Flavonoids have been discovered in the bark of the tree that can potentially be used in the treatment of diabetes. This is because studies have proven that the flavonoids reduce the level of glucose in the blood and at the same time increase the production of insulin. The bark is also known to be a powerful diuretic and expectorant agent, as well as having anthelmintic properties.
The roots can be prepared as a tea, which has a variety of uses. It acts like a panacea, healing with dysentery, urination issues, tapeworms and excessive weakness. Its bark has cathartic properties. Ringworms can be eliminated using either the milky white juice from the leaves or the tree sap. According to several reports, fevers can be cured using the red mulberry fruit.
In America, red mulberry was used to develop a silk industry but this idea was abandoned. However, the tree found other industrial uses. Spanish explorers have produced ropes for their ships using fibers from the bark. Choctaw Indians have been using the fibers for a long time, in order to craft cloaks. The wood is not very strong but it can be made into craft products, fences and doors, as well as furniture. It has an attractive look due to its red brown color but the small logs and rarity of the wood have limited its use.
The fruit is very juicy and delicious but at the same time very fragile. They are not easy to harvest intact because they fall from the tree when ripe and are damaged when they hit the ground. The red mulberries can be eaten raw or cooked. They can also be prepared as preserves or as a powder after drying and grounding, in order to make a confection with nuts and almonds. Other parts of the tree are edible as well, young leaves and shoots can be eaten raw, mixed into salads, or cooked.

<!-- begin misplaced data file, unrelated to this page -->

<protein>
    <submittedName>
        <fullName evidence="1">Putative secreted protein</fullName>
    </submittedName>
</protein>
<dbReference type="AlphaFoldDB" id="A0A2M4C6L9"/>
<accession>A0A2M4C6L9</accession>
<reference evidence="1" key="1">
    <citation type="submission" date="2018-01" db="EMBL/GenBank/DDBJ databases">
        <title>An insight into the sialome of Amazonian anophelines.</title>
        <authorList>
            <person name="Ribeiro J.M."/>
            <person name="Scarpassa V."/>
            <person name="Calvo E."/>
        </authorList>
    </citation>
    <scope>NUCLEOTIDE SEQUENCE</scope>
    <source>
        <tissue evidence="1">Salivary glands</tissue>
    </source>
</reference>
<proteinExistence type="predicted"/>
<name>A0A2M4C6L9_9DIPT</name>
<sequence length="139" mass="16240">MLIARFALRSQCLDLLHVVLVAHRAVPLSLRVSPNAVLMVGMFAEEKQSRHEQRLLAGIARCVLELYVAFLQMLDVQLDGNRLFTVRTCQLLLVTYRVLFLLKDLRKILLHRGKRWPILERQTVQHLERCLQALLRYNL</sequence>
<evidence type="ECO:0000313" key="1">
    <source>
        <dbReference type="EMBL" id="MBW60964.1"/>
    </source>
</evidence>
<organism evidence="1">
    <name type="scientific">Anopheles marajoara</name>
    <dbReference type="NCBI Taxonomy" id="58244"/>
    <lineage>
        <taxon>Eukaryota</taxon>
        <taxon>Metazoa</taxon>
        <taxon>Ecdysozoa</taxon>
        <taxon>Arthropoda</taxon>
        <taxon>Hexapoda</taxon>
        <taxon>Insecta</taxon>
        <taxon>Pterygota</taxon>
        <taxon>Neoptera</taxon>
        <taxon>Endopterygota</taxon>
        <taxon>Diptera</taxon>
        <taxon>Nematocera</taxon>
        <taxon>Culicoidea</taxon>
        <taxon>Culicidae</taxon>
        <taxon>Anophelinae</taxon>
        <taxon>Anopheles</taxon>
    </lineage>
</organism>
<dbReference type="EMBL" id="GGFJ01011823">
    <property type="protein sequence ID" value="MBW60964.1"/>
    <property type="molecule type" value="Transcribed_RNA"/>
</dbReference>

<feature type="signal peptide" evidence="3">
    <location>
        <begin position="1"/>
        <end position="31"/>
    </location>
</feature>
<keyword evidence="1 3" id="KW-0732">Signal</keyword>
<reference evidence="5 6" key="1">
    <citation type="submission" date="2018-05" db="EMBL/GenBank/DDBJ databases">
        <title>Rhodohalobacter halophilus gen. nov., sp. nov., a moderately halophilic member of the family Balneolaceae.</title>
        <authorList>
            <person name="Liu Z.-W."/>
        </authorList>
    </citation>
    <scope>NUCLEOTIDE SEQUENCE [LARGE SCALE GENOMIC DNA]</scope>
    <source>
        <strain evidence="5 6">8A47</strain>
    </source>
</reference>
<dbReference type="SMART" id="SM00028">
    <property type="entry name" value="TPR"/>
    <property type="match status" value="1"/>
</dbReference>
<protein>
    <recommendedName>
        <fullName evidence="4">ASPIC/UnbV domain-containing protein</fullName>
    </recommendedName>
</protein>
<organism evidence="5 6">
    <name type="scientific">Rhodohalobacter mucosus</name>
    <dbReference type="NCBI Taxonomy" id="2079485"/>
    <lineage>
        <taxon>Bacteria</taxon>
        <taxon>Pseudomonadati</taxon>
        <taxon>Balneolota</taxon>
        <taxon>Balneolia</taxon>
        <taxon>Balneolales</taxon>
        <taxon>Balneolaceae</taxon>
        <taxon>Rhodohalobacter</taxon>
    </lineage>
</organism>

The red mulberry tree is very common in the United States and is native to the eastern and central parts of the North American continent. Its range starts in southern Florida and extends all the way to Vermont, Minnesota and Ontario, as well as central Texas and to the west in Nebraska, Kansas and the south-eastern parts of South Dakota. It can also be found in the states of Idaho and New Mexico, or British Columbia in Canada but the populations are small and isolated, probably a result of naturalization.